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April 6, 2017hearts298

Spring is a time of new growth and warm weather. After spending the winter indoors, your elderly loved one may yearn to hear birds sing and see flowers blooming again. In fact, fresh air and sunshine have been proven to contribute to good health—both physically and mentally. Many doctors recommend spending some time outdoors each […]

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April 6, 2017hearts298

British Columbia’s government will spend $500 million over the next four years to improve care for seniors, including increasing the direct services the elderly receive at residential care facilities. Health Minister Terry Lake says the plan will allow provincial health authorities to provide more than three hours of daily direct care to seniors in public […]

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April 6, 2017hearts298

After a long and sometimes dark winter, you might feel inspired to make changes to enhance your health. If that is the case, read on to find out how you can rejuvenate your life this spring. Whether you’re living in a senior community already, living independently, living with a family member, or caring for one, […]

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06/Mar/2021

Seniors in BC who need help with the activities of daily living (such as bathing and dressing), as well as those who need assistance with the instrumental activities of daily living (such as preparing meals), have a number of options. Some seniors living in Vancouver choose to move into an assisted living facility where aides are available to help them with those tasks. Seniors who prefer to remain in their homes or to live with relatives can choose to get help from a service that provides homemakers and home health aides.

Homemaker and home health aide services send workers to the senior’s home. The assistance they provide allows seniors to maintain independence and a sense of dignity. Interaction with homemakers and aides often brightens a senior’s day and reduces feelings of loneliness. The services provided increase the senior’s comfort while reducing stress caused by their inability to take care of their own needs.

What services are provided?
Who are homemakers and home health aides?
How should seniors choose a homemaker and home health aide service?
How can seniors who receive services maximize their safety?

What services are provided?

Home health aides are sometimes called “personal care workers” or “home care attendants.” They provide “hands on” help with the activities of daily living. They may assist seniors with:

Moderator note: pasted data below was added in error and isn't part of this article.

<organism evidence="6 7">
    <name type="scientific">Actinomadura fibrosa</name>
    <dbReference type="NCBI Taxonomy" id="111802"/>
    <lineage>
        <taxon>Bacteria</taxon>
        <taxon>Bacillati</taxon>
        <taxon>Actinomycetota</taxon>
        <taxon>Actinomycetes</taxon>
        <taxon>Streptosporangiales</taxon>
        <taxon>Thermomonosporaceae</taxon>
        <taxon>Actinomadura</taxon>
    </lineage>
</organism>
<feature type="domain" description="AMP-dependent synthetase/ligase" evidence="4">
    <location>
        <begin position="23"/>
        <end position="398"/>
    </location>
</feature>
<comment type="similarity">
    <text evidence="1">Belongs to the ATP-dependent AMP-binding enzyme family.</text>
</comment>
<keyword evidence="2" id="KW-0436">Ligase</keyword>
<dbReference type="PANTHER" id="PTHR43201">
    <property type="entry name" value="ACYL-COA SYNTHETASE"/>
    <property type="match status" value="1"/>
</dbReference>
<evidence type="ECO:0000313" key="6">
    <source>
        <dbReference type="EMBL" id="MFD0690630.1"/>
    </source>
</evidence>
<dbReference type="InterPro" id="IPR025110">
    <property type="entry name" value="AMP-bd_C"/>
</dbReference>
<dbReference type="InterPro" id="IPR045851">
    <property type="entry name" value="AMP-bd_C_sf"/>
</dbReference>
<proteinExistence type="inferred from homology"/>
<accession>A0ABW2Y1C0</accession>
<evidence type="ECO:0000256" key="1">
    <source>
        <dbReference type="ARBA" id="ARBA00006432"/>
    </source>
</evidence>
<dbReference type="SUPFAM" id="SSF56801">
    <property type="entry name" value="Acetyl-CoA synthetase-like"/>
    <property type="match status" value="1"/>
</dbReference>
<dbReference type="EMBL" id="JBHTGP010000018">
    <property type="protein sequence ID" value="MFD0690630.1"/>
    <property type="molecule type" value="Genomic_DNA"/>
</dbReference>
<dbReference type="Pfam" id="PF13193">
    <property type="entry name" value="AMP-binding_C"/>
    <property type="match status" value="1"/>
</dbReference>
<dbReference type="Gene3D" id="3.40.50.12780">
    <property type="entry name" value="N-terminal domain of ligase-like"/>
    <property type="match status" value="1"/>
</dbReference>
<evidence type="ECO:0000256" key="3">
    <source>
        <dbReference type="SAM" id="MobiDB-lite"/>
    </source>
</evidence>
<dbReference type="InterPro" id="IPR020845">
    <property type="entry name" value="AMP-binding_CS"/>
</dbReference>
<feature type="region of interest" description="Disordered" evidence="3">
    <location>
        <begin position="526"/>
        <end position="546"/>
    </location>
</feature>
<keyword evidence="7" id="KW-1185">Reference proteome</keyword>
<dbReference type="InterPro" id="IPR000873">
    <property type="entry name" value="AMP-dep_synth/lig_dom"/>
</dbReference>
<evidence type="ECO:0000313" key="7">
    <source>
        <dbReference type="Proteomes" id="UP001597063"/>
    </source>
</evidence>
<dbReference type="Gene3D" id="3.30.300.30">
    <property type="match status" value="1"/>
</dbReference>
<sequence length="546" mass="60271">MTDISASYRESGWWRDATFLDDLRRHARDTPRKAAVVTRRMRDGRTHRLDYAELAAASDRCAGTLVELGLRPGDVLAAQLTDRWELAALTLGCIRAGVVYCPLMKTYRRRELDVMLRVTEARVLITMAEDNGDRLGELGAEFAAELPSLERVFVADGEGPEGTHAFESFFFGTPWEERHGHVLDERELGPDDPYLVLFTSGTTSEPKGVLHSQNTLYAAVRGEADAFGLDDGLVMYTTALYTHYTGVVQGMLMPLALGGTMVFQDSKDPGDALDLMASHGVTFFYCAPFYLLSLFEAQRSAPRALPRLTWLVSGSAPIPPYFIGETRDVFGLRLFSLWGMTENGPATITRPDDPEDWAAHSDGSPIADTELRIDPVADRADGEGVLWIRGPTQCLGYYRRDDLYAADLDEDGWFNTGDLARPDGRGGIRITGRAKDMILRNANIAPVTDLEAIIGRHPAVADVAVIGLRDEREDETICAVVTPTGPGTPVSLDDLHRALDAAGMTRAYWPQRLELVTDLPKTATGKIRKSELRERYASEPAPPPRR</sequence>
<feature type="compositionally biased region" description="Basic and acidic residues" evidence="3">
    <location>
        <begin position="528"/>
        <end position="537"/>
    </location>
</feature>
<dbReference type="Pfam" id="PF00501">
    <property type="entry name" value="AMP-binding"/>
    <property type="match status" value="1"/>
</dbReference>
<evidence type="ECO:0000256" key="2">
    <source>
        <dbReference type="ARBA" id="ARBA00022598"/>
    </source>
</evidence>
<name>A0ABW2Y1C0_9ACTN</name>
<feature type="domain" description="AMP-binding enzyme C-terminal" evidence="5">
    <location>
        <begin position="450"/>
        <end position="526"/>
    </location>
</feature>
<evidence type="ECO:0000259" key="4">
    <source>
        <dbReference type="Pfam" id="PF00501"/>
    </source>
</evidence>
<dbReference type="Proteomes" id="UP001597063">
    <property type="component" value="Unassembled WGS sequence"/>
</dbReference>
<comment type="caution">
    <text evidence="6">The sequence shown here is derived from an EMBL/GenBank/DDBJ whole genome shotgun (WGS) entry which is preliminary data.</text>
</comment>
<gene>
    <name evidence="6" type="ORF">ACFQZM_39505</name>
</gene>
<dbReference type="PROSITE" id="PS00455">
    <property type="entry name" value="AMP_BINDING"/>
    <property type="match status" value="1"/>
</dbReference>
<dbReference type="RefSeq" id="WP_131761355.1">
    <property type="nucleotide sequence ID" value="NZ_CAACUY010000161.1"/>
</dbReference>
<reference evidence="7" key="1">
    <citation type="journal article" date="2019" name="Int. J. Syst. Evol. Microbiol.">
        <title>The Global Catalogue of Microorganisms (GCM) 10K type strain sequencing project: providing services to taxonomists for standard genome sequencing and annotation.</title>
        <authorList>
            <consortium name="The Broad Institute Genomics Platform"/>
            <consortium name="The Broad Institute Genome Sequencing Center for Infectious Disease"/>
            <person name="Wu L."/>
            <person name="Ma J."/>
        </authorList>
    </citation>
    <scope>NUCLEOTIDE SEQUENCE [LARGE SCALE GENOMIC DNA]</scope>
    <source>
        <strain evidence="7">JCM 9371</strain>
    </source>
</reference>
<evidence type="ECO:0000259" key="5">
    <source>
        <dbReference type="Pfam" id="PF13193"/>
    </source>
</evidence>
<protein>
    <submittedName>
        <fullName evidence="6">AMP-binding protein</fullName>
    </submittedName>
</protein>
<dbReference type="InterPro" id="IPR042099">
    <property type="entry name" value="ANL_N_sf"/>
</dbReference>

• Bathing
  • Dressing
  • Eating
  • Using the toilet
  • Moving from one place to another

A home health aide might also help seniors manage their medications. An aide may be limited to reminding seniors to take their medications, or may be allowed to count or measure the correct dosage and hand that dosage to the senior.

Homemakers help seniors with the instrumental activities of daily living. Those are the daily tasks that require dexterity, mobility, or cognitive abilities that may be impaired by the process of aging. Examples of the services that homemakers might perform include:

  • Meal preparation
  • Cleaning and housekeeping
  • Personal laundry
  • Shopping
  • Performing essential errands
  • Providing companionship

In some cases, a single trained employee might be assigned to cover both the homemaker and the home health aide functions. Other services allocate tasks to different employees who receive different training.

Some homemaker and home health aide agencies take a “team” approach. They may assign a geriatric social worker to define and oversee the senior’s needs. For example, despite being homebound, some seniors maintain a social life by receiving regular visits from friends or family. Those seniors may not need additional companionship. Other seniors may be at risk of depression due to loneliness. When that is the case, a geriatric social worker might instruct a homemaker to spend additional time interacting with the senior.

Who are homemakers and home health aides?

Home health aides provide personal care services. Unlike visiting nurses who provide care for a specific health condition, home health aides are not licensed. Personal care services are classified as “nonmedical” services that do not require professional licensing. Many services have nurses on staff who supervise home health aides, but the supervision is not regularly provided in the senior’s home.